December 2009

Follow along in Indy

So the Red Sox have their shortstop, which means Theo Epstein can start pursuing all his other needs as he and 29 other general managers travel to Indianapolis for the Winter Meetings, which start Monday.

Roy Halladay? The more I hear on this, the less I think he will wind up with the Red Sox. The exception will be if the price drops. Much like the Red Sox wouldn’t give up Clay Buchholz, Jon Lester and Jacoby Ellsbury for Johan Santana two years ago, they aren’t going to give up a combination of Buchholz and Casey Kelly this year. It’s not just lip service when Theo Epstein says that every move he makes has both the present and future in mind. He won’t make moves that he feels will significantly impact the future of the organization, especially not for a pitcher who is 32 years old and entering the last year of his contract.

I arrive in Indy tonight. Starting tomorrow, check for regular updates throughout the Meetings, which conclude on Thursday with the Rule 5 Draft.

More rumblings from the Stove

While the Red Sox continue to discuss how to best align their middle infield for the 2010 season, one intriguing name that has surfaced is second baseman Placido Polanco.

However, by the end of Wednesday, MLB.com learned that the Phillies had the inside track on Polanco, making him their top target to replace Pedro Feliz at third base. The Astros are another team that has inquired about Polanco’s services.

According to a Major League source, the Red Sox expressed interest in Polanco when the Tigers declined to offer him arbitration by Tuesday’s midnight deadline.

In other words, if the Red Sox do decide to move Dustin Pedroia to shortstop, a move the player said he would welcome, they could sign Polanco to play second base and not have to give up any draft compensation.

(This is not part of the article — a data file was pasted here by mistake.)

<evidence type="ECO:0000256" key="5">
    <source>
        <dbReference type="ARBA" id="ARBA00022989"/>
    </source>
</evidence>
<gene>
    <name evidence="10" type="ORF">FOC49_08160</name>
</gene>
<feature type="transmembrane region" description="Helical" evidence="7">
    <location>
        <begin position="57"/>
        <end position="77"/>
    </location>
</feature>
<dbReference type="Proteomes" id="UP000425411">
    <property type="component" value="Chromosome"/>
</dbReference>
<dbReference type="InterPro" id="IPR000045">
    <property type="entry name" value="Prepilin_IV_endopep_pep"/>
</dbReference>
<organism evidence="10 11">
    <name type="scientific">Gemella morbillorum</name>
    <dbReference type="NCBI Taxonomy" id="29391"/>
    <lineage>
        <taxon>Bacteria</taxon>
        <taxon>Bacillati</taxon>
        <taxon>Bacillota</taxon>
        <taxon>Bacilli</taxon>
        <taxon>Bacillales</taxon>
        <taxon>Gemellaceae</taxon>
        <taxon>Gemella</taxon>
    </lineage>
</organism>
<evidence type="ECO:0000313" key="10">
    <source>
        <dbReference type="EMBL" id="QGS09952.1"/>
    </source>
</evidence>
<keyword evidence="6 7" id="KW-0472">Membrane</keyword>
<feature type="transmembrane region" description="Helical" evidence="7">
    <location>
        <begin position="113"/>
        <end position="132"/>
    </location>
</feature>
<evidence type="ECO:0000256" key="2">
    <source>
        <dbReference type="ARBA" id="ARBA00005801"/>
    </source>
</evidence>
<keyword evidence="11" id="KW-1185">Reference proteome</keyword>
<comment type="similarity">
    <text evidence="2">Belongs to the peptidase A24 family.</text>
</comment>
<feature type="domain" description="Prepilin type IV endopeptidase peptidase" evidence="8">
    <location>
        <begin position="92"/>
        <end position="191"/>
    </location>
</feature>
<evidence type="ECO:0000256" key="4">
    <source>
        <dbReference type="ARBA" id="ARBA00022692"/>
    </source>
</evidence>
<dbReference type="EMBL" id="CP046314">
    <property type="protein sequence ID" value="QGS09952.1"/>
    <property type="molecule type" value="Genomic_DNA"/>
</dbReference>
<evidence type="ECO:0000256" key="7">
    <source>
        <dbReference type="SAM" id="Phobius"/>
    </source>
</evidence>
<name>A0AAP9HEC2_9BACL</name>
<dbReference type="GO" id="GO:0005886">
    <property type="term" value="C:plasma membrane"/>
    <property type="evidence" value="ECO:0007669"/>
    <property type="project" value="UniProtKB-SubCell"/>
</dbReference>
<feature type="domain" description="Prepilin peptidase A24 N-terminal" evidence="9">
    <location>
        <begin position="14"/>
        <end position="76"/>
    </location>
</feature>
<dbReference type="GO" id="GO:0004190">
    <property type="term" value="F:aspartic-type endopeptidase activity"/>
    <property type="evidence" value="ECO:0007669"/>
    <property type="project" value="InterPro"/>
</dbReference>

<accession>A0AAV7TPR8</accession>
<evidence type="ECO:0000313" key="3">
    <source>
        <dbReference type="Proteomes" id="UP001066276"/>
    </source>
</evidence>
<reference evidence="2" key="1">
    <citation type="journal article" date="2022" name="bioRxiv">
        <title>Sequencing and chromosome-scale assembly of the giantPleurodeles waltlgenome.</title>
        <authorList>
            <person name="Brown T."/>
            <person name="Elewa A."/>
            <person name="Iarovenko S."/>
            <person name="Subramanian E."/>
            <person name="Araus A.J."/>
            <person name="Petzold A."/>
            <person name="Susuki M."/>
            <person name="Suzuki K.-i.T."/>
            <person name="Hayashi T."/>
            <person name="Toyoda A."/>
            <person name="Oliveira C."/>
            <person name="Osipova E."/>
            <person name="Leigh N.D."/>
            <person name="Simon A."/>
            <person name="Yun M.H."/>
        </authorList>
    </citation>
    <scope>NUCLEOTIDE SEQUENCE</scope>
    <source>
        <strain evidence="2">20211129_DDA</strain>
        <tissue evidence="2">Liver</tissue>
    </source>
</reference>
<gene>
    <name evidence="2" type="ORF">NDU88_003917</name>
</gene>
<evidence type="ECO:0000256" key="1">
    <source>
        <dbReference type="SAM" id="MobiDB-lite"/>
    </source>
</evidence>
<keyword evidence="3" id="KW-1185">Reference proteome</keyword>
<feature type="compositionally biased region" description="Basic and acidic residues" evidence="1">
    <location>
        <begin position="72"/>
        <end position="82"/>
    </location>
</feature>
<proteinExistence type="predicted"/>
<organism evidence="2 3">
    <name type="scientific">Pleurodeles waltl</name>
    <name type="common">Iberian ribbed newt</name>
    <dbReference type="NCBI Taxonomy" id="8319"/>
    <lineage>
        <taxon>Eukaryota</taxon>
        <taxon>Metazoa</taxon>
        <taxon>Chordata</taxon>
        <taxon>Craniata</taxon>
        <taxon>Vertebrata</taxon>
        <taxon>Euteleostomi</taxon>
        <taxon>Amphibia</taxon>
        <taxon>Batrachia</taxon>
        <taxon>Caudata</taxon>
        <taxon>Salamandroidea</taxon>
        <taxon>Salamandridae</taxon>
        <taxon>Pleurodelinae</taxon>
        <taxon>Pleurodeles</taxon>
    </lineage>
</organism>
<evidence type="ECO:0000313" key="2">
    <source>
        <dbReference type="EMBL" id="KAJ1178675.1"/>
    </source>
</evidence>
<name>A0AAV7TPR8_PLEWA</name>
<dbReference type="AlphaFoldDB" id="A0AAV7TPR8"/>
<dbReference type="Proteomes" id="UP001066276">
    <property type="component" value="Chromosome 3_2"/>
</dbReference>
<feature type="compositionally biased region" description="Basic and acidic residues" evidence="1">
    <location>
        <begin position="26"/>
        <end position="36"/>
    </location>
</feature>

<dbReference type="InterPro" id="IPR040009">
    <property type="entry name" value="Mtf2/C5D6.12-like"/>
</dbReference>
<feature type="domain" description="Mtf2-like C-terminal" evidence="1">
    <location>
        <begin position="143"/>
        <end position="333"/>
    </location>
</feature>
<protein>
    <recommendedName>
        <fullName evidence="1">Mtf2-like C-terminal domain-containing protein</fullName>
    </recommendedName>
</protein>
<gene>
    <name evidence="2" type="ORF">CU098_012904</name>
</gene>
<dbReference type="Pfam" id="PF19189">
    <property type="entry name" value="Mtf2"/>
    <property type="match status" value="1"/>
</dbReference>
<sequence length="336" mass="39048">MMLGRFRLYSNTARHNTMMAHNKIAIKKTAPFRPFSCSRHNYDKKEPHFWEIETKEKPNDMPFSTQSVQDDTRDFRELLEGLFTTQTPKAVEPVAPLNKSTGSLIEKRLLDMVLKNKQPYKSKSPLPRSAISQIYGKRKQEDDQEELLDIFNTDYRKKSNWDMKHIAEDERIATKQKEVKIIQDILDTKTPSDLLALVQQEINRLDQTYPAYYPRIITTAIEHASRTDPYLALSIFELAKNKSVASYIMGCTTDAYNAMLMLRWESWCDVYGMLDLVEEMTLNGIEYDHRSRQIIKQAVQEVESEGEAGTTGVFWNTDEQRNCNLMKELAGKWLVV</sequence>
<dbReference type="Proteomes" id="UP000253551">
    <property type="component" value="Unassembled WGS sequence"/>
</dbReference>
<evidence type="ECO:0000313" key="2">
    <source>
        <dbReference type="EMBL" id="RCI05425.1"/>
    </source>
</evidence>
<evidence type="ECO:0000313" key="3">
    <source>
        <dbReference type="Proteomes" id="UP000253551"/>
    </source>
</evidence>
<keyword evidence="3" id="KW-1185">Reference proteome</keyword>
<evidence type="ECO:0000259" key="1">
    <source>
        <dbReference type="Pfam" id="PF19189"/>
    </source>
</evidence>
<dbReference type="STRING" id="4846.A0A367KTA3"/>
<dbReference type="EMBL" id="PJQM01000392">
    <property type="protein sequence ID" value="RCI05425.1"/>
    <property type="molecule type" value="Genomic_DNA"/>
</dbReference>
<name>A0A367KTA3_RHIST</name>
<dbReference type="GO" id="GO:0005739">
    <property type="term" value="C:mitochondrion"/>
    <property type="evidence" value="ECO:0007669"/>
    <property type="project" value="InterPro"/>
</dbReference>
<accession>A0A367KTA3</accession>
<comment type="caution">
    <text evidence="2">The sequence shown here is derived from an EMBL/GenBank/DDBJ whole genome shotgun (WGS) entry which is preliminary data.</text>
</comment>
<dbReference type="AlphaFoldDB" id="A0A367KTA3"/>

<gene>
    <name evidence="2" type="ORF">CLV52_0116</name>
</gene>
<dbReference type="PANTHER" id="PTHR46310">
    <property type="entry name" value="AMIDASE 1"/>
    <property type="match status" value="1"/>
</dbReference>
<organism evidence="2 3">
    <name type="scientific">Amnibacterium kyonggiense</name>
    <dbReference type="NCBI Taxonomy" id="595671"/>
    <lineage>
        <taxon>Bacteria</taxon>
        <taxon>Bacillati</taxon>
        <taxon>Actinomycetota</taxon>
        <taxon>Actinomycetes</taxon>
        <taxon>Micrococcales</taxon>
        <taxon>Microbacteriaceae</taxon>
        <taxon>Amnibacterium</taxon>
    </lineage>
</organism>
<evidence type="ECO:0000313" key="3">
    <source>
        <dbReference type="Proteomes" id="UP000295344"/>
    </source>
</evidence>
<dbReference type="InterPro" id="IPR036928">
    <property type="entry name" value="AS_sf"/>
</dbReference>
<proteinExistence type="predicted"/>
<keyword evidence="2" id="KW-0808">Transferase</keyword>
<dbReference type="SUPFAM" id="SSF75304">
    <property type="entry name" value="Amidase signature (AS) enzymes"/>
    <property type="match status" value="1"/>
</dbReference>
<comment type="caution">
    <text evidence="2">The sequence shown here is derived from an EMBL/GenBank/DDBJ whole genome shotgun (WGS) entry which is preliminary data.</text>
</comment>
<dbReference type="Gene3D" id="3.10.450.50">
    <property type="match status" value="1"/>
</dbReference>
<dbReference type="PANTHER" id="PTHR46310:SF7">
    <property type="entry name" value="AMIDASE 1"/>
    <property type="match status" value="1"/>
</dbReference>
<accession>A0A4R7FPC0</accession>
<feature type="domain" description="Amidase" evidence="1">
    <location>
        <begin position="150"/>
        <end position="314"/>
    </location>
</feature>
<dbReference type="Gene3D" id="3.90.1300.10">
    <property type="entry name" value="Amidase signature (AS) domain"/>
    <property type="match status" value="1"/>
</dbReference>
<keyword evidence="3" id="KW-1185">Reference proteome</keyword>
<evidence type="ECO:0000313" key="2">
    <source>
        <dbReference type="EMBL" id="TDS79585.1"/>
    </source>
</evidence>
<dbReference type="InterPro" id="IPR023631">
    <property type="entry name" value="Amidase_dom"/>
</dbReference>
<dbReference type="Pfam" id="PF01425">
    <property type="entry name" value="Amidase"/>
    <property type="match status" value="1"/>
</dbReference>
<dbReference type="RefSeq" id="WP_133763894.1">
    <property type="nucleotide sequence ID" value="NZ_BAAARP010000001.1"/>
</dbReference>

However, the Phillies are making Polanco their top priority to take over for Pedro Feliz at third base so it seems more likely he will go there. He is just one of several scenarios for the Red Sox, so the Phillies might be able to close a deal sooner than Boston can commit. The Astros are also said to be interested.

Polanco has won the Gold Glove two of the last three years. Pedroia broke up his string in 2008.

Of course, Polanco is also a solid hitter with a career average of .303. He hit .285 in 2009, including 10 homers and 72 RBIs.

Polanco is 34 years old, the same age as another middle infield Type A free agent the Red Sox are pursuing – Marco Scutaro.

If the Red Sox sign Scutaro, it would require a draft pick because the Blue Jays offered him arbitration.

Harden on the radar

Just because the signings of Brad Penny and John Smoltz didn’t work for
the Red Sox in 2009 doesn’t mean that Theo Epstein won’t attempt to
make some similar low-risk, high-reward transactions for next season.
After all, they are low risk.

Rich Harden is a free agent
pitcher the Red Sox are “seriously” monitoring, according to
Foxsports.com, though the Web site said that no offer has been made yet.

The
one thing Harden proved — unlike Penny and Smoltz — is that he can
pitch in the American League. Harden was not offered arbitration by the
Cubs, which means the Red Sox could get him without providing
compensatory draft picks.

Becuase of his injury history, it is
easy to forget that Harden is just 28 years old. In 26 starts for the
’09 Cubs, Harden was 9-9 with a 4.26 ERA. He pitched better in August
and September than he did the first four months of the season. The
Cubs, out of contention, shut him down for the last two weeks of the
season as a precautionary measure.

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